Bike and body MOTs

The Temple is almost ready to open on Hesslewood Country Office Park and we can’t wait!

The team there are more than happy to assist with the structuring of your training programme, whether you’re new to cycling or a more experienced rider.

Here are some of their top tips on how best to prepare for the Sportive:

Before embarking on any endurance event your preparation and setup is crucial.

If your setup is wrong, it’s wrong for hours at a time.

This will not only impact on your performance but it could, more critically lead to poor posture, muscular imbalances and ultimately injury.


Our Temple Sports Injury Therapist, Oli Brodie, always says “prevention is better than cure.”

With this in mind we searched the internet for a way in which we could best communicate a simple way to help you set up your bike.

Although professional bike fitting is recommended, this article is a great way to simply and effectively set yourself up and is relevant for most budding long distance riders:

Now your bike is setup, you’re ready to go.

But don’t just jump out of the saddle when you’re done. Your bike isn’t the only thing that needs some TLC.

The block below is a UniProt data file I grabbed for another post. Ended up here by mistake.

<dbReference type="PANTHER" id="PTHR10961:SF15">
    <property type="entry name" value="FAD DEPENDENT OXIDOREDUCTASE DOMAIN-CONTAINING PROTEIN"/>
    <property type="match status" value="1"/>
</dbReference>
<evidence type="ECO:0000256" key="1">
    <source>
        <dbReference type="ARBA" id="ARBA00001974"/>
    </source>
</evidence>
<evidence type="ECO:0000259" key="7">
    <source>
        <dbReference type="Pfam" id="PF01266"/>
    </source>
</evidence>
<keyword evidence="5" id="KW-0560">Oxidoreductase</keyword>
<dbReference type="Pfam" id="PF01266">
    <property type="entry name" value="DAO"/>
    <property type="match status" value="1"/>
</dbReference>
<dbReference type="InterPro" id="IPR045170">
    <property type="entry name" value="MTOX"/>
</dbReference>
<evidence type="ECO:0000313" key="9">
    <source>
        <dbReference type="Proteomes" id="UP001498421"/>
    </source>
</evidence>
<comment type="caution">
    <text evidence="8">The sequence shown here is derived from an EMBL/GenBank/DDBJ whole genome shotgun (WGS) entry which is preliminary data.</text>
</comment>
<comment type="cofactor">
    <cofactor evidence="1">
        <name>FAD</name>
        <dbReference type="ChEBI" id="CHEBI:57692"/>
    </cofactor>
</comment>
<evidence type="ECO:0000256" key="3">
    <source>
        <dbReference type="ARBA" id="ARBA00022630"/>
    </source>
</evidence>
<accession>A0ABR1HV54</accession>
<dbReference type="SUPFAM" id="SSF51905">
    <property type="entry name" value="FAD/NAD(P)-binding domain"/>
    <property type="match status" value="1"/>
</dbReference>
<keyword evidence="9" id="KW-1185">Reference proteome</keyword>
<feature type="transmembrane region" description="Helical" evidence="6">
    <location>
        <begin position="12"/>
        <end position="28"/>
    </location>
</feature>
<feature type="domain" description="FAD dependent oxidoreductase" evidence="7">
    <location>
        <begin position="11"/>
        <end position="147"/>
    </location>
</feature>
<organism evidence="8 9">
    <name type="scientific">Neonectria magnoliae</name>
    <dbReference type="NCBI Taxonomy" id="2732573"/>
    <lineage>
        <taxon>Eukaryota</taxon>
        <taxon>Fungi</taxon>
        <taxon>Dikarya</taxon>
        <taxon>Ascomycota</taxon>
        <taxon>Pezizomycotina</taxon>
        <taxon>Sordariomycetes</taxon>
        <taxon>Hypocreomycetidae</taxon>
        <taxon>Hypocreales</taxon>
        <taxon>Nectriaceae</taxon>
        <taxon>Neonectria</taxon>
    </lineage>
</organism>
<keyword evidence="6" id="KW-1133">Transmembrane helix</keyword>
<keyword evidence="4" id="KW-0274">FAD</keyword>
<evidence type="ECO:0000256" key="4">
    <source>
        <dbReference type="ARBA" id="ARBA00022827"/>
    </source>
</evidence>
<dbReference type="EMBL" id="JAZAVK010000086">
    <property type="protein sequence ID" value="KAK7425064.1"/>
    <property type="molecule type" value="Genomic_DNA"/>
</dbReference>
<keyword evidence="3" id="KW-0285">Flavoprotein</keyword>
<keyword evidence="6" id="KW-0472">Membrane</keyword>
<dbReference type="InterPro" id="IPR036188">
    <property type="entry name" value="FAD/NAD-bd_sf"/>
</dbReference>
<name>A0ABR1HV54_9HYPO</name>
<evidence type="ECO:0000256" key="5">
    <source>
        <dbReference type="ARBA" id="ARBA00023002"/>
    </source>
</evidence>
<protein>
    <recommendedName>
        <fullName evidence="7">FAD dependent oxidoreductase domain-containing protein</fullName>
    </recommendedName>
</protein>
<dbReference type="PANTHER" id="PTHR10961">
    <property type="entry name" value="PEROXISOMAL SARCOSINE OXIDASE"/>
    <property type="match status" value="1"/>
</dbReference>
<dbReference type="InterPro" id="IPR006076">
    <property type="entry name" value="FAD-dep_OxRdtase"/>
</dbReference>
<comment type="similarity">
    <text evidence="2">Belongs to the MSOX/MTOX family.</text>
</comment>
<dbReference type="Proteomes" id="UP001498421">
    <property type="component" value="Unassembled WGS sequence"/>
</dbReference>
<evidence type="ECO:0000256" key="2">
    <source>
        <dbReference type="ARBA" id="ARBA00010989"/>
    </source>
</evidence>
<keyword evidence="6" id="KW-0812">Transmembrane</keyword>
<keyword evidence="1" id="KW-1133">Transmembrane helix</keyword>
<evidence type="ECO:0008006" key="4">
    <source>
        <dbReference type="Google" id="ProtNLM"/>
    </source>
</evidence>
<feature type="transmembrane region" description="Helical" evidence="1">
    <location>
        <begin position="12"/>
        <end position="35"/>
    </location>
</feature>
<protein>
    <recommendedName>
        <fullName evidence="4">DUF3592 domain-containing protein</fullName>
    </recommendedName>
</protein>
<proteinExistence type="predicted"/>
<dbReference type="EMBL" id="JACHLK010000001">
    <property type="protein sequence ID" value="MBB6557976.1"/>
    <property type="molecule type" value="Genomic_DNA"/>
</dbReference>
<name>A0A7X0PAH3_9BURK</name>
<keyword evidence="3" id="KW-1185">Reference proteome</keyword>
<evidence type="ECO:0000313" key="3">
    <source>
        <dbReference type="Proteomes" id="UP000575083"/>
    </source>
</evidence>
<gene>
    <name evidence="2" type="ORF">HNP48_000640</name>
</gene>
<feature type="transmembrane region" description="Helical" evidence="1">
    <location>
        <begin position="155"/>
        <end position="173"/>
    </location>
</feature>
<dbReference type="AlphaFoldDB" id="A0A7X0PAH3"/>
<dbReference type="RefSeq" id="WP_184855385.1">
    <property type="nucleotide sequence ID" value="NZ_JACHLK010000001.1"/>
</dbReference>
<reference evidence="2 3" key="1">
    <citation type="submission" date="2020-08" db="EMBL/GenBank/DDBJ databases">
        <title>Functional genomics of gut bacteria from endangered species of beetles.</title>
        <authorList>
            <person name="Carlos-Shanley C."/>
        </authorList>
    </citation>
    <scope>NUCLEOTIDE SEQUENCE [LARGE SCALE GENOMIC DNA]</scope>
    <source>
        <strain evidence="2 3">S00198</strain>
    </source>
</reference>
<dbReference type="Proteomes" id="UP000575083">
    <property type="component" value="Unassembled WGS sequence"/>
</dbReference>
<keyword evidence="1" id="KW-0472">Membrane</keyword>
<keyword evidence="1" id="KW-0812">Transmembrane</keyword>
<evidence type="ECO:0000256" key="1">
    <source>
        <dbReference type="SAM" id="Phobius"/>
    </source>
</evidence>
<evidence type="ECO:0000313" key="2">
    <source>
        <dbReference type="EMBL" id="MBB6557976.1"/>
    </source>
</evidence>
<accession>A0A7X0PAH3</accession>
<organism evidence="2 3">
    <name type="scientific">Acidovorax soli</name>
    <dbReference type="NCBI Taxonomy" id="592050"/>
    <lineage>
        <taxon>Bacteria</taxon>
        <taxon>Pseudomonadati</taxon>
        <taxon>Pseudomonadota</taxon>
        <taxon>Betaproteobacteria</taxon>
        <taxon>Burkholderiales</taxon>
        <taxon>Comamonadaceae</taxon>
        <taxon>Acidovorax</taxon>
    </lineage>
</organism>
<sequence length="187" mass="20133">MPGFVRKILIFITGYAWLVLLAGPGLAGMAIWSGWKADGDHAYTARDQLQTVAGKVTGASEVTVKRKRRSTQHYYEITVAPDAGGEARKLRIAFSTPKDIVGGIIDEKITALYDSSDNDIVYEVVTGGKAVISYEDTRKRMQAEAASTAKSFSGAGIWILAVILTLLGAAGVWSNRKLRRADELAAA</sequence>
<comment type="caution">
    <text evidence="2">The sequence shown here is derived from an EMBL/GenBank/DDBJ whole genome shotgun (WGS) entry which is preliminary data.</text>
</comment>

Throughout your time on the bike the major muscle groups involved with pedal power are your glutes, hamstrings, quads, hip flexors and calves.

During the cycling motion these muscle groups never fully reach their full range of motion. Over a period of time this could lead to a shortening of the muscle, which in turn pulls the skeletal structure out of alignment, possibly causing postural issues and other potential injuries.

Ouch again.

The best way to avoid these unnecessary problems is to stretch after each and every ride, if not every day.

Although there’s no definitive timeframe to stretching, we recommend you stretch each muscle group 3 times for about 20 seconds each time, making sure you breathe deep and evenly throughout. If you notice a ‘tighter’ side, stretch that side on a 3:1 ratio.



Hip Flexor